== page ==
Reviews

The River ** Lost Lake ***

By: David Sheward

Hugh Jackman


On the surface, The River and Lost Lake have a great deal in common. Both are named for bodies of water, are set in a rustic, remote cabins, sport small casts and run about 90 minutes with no intermission. In addition, neither is a masterwork, but on closer examination, they couldn’t be more different. River is a Broadway commercial vehicle with London snob-appeal license plates driven by a Tony-winning star. Lake is a new play with a somewhat cliched plot in a small Off-Broadway theater with two respected but not ballyhooed actors (despite one being an Oscar nominee), yet it’s the more satisfying evening of theater. River is pretentious and overblown while Lake is truthful if flawed.

By: David Sheward

Hugh Jackman


On the surface, The River and Lost Lake have a great deal in common. Both are named for bodies of water, are set in a rustic, remote cabins, sport small casts and run about 90 minutes with no intermission. In addition, neither is a masterwork, but on closer examination, they couldn’t be more different. River is a Broadway commercial vehicle with London snob-appeal license plates driven by a Tony-winning star. Lake is a new play with a somewhat cliched plot in a small Off-Broadway theater with two respected but not ballyhooed actors (despite one being an Oscar nominee), yet it’s the more satisfying evening of theater. River is pretentious and overblown while Lake is truthful if flawed.

River, the first play by Jez Butterworth after his triumphant transcontinental sensation Jerusalem, comes to us after a smash British production starring Dominic West, now with the charismatic Hugh Jackman as the Man-unnamed capitalized characters are always a sign of trouble-an outdoor enthusiast bringing his new girlfriend to his cabin for a weekend of fishing and lovemaking. After much poetic speechifying on the thrill of landing a trout (The Man compares his first catch to "the tongue of God"), rehashing of sex and swimming (they were both present so why retell everything?), The Woman discovers she’s only one in a chain of conquests. In a confusing, Pinteresque choice, The Other Woman, a previous or perhaps a future amour, also puts in several appearances, sometimes simultaneously with The Woman (got that?)

Butterworth layers on the polysyllabic blather with each of the three characters waxing all romantic about nature and relationships, but there’s very little substance here. Director Ian Rickson attempts to inject tension-Charles Balfour’s lighting helps out somewhat-but the playwright gives him little to work with. The Woman mentions seeing what seems to be a ghost. The Other Woman encounters another fisherman and The Man shows signs of jealousy, flashing a dangerous-looking fish-gutting knife. But that’s about it. All we’re left with at the end of this wisp of a play is a philanderer who likes to fish and fool around.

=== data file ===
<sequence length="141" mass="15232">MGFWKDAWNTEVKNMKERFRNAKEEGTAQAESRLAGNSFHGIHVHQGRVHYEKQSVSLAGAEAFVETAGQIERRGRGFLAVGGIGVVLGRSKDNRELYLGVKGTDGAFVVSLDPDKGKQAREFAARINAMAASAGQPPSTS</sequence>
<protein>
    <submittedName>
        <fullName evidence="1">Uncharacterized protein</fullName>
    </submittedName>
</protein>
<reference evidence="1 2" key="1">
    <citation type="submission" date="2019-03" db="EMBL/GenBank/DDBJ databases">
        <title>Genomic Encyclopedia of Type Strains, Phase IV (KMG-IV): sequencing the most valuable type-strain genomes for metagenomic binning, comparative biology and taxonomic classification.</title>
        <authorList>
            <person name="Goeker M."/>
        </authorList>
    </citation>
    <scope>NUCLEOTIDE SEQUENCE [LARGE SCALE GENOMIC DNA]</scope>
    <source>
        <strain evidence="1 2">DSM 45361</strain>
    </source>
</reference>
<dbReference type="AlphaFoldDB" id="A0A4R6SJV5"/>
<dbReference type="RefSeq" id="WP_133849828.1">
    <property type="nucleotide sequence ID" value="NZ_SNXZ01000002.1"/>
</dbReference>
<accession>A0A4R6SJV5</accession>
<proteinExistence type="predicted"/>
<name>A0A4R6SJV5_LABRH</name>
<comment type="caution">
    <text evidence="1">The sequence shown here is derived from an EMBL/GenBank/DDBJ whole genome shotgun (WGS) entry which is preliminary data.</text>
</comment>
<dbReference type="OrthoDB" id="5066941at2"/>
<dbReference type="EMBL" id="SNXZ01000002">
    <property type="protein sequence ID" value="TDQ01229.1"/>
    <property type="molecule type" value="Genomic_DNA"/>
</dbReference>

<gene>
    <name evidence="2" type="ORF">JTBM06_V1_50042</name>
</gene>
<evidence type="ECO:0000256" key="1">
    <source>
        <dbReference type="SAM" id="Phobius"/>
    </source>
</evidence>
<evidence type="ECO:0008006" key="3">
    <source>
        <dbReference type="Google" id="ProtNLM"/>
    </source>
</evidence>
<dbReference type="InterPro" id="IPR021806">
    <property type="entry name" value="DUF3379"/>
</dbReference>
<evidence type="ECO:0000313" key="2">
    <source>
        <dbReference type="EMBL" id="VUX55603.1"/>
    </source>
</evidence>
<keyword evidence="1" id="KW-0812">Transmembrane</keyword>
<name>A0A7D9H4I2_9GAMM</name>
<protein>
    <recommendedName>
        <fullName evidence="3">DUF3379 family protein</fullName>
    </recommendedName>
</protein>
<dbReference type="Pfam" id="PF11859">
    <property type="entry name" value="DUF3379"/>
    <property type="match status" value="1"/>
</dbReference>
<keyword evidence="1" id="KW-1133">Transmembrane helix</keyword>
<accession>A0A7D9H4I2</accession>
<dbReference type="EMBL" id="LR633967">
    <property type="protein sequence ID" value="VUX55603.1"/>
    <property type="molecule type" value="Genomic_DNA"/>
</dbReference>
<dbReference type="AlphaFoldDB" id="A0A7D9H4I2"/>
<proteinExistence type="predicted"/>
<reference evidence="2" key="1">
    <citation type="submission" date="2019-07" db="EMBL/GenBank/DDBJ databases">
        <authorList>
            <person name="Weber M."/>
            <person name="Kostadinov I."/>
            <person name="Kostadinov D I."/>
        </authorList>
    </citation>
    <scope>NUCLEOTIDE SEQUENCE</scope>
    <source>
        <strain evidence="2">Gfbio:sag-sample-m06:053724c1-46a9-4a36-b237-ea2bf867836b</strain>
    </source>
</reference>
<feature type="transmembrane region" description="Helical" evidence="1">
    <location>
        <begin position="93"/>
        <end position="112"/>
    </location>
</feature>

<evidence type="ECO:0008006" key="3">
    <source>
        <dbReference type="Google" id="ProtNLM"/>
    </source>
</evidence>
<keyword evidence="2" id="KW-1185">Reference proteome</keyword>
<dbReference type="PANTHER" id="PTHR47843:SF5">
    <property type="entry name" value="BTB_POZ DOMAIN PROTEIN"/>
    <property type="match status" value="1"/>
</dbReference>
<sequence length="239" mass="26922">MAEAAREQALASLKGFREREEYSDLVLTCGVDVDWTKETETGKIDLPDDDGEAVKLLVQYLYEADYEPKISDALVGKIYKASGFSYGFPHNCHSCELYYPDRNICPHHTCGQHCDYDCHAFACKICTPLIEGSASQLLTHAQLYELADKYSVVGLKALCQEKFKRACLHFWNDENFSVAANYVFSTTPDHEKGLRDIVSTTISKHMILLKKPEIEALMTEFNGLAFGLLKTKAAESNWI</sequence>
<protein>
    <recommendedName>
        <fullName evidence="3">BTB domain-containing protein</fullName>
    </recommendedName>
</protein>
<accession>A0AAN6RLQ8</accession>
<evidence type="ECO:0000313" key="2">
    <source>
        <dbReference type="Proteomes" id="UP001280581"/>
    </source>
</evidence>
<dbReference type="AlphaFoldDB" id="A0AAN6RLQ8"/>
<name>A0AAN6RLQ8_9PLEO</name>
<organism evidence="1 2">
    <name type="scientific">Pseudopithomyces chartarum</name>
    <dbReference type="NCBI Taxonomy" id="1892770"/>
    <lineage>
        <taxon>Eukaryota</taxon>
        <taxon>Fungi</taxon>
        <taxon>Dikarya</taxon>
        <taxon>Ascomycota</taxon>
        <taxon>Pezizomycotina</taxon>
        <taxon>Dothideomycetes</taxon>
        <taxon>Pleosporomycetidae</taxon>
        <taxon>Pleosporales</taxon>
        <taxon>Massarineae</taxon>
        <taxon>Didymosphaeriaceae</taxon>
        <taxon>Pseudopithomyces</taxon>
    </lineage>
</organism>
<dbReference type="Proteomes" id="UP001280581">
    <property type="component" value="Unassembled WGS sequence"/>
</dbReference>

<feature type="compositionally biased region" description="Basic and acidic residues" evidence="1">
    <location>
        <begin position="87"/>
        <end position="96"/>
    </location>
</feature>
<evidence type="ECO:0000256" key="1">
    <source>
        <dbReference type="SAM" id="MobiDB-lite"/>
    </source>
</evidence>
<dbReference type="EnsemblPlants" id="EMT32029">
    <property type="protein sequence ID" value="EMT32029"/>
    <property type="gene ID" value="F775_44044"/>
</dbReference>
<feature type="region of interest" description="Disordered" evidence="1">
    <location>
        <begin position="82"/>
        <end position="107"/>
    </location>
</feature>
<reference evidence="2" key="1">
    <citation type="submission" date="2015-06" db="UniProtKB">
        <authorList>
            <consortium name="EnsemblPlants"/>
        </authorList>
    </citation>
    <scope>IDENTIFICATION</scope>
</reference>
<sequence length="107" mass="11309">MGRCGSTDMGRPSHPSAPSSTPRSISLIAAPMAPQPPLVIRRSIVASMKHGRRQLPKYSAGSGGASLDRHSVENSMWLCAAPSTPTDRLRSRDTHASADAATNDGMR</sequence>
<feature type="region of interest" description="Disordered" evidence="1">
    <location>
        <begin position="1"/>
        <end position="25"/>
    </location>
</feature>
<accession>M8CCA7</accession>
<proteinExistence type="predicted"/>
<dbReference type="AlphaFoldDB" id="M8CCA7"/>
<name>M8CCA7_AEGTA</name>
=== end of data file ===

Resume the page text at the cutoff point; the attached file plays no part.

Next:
Jackman is in terrific shape and his bulging biceps as well as his filleting skills are on display. Those qualities may be enough for a Cooking Channel show, but they don’t sustain an evening of theater. The magnetic Tony winner fails to dive deeply into this guy’s psyche, so all the attention is grabbed by Cush Jumbo, a sparkplug of dramatic energy, as The Woman. Laura Donnelly imbues The Other Woman with a quiet dignity. Both women manage to send a jolt of life into this otherwise moribund mackerel of a play.

Lost Lake at Manhattan Theatre Club is riddled with clich├ęs, but at least it’s got more sizzle and juice than the pretentious River. We’re in a cabin again, but instead of allegory and poetry, playwright David Auburn (a Pulitz

Tracie Thomas, John Hawkes

er winner for Proof), gives us gritty details and believable characters. The plot is your basic Total Strangers Become Unlikely Friends pattern, but Auburn’s frequent directing collaborator Daniel Sullivan and a cast of two-Tracie Thoms and Oscar nominee John Hawkes (Winter’s Bone)-give it the necessary verisimilitude to make us care about what happens.

Single mom Veronica rents a lakeside cottage from sketchy-looking Hogan for a week’s vacation away from the city with her two kids. At first it seems Hogan is a scummy perv, lurking around the property and living out of his truck. But it turns out he’s a well-meaning loser and Veronica, a recently-unemployed nurse, has many self-inflicted problems of her own. Of course, after revelations and a crisis, they become tentative pals over a couple bottles of beer. Yes, it’s predictable but Thoms and Hawkes don’t condescend to the material, giving it an honesty that belies the familiar machinations. Hawkes is especially moving as the unlucky Hogan. His total breakdown after a series of bad turns is frighteningly raw in its nakedness. There’s a lot more going on at the Lake than the River.

The River: Nov. 16-Feb. 8, 2015. Circle in the Square Theatre, 1633 Broadway, NYC. Tue.-Thu., 7 p.m.; Fri.-Sat., 8 p.m.; Wed., Sat., 2 p.m.; Sun., 3 p.m. Running time: 90 minutes with no intermission; $35-$175. (212) 239-6200 or www.telecharge.com.

Lost Lake: Nov. 11-Dec. 21. Manhattan Theatre Club at City Center, 131 W. 55th St., NYC. Schedule varies. Running time: 90 minutes with no intermission. $95. (212) 339-3050 or www.manhattantheatreclub.com.
Originally Published on November 22, 2014 in ArtsinNY.com
"The River" Photos By Richard Termine
"Lost Lake" Photos By Joan Marcus

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Hugh Jackman in “The River”
Tracie Thoms in “Lost Lake”